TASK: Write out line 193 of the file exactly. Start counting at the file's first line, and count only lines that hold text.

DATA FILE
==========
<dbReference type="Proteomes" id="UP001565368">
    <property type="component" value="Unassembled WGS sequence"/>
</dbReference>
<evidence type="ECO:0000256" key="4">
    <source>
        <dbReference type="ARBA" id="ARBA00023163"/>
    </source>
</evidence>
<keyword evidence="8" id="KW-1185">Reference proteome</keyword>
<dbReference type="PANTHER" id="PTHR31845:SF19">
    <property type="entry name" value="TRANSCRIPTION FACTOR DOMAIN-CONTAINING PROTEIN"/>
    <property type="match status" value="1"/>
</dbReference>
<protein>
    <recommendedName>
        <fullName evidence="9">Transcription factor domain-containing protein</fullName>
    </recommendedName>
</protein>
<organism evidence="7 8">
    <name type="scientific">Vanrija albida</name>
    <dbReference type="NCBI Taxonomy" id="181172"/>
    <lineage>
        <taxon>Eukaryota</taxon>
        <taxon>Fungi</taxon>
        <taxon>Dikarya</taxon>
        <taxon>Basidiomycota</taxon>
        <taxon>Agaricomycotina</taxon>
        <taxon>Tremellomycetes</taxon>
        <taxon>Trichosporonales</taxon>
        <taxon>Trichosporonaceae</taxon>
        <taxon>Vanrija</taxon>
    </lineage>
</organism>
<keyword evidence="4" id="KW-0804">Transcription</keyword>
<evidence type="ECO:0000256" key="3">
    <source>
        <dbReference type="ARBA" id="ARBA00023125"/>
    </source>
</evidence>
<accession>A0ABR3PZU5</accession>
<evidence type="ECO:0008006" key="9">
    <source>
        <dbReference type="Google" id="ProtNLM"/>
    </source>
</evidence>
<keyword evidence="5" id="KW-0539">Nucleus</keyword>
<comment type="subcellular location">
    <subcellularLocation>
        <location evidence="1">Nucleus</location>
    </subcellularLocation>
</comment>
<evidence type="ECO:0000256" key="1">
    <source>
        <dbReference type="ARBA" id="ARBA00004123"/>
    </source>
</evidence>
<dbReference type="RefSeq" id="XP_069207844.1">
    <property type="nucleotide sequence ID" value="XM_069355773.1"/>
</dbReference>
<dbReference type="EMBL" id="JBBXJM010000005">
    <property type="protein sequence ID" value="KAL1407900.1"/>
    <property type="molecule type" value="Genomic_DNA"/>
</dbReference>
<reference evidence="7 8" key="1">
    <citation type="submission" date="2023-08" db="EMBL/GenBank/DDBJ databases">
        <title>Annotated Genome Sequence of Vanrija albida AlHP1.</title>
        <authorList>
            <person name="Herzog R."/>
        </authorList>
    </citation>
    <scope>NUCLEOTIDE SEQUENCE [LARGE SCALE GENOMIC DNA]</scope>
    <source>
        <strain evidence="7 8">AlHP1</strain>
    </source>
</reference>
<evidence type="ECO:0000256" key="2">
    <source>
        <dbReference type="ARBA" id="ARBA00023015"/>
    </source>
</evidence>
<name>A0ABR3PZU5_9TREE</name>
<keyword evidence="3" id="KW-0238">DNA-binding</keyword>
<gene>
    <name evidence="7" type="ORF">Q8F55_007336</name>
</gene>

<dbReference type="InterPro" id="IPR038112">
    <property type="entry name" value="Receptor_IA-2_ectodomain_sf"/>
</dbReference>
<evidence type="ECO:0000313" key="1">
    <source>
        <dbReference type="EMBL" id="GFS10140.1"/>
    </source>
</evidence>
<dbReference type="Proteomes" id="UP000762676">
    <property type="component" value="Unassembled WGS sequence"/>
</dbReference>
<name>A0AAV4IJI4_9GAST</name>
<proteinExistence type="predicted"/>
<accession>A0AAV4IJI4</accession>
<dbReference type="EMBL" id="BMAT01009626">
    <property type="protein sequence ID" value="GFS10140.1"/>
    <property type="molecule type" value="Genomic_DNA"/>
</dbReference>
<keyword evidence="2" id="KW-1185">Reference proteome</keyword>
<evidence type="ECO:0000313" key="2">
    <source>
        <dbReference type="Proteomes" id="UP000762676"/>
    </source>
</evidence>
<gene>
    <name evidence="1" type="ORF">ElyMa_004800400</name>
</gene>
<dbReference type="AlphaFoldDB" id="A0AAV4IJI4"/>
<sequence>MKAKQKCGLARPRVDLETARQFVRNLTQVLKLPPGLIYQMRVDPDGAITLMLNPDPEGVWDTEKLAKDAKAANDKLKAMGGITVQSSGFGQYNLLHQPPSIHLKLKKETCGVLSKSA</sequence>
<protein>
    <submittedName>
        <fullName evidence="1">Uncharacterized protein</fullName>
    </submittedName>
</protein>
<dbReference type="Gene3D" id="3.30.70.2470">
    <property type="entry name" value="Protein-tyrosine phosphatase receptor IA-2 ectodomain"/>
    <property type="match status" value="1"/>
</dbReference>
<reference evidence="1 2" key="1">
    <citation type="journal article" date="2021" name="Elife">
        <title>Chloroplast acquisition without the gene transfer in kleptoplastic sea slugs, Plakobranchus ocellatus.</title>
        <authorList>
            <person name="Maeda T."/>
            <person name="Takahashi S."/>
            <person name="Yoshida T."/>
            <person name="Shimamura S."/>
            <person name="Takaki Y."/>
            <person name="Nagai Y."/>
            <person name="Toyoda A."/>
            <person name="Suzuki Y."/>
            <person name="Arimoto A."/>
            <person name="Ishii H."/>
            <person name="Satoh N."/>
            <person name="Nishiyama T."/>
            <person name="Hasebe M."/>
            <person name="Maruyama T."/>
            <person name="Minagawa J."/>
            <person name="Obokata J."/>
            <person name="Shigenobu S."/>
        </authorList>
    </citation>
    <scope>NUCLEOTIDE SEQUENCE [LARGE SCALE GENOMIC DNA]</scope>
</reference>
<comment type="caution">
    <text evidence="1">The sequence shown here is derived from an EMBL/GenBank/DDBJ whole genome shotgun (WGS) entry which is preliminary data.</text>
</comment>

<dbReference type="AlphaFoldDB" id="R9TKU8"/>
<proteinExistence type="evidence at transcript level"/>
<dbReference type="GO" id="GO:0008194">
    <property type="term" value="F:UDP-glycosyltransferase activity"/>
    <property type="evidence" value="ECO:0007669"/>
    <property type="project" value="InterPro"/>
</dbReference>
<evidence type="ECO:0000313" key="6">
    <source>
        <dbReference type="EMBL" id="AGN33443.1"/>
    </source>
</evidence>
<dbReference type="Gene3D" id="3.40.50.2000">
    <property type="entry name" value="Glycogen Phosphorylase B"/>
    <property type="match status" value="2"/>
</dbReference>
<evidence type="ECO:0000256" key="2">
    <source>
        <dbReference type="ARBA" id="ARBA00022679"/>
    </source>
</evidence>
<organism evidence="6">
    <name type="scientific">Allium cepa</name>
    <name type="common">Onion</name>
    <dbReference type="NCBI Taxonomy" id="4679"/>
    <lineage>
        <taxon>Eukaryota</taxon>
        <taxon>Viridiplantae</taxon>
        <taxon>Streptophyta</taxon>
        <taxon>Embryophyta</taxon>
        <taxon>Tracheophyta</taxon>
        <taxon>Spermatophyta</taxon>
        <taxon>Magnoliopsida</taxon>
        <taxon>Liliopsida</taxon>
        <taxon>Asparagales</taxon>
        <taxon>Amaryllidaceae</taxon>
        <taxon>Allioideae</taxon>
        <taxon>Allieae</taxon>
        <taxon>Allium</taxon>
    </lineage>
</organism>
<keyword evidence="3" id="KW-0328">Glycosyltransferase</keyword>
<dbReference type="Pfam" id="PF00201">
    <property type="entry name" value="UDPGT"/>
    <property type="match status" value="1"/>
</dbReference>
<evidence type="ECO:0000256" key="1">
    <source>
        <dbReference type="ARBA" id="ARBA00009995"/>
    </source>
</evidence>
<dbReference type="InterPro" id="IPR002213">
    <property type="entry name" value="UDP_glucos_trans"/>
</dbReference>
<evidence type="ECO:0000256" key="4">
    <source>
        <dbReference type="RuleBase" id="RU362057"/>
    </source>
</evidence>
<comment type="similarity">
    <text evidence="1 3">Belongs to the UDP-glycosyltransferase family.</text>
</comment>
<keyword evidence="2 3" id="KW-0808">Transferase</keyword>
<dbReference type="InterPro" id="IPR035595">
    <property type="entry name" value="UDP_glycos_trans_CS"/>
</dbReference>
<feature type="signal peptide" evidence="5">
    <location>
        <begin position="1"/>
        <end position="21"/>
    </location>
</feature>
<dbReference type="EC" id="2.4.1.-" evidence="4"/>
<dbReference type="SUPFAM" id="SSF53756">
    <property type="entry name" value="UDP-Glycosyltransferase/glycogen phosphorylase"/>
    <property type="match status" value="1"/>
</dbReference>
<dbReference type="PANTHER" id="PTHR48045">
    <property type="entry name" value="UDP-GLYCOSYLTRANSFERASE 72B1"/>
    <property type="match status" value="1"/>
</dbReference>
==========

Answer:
<keyword evidence="3" id="KW-0328">Glycosyltransferase</keyword>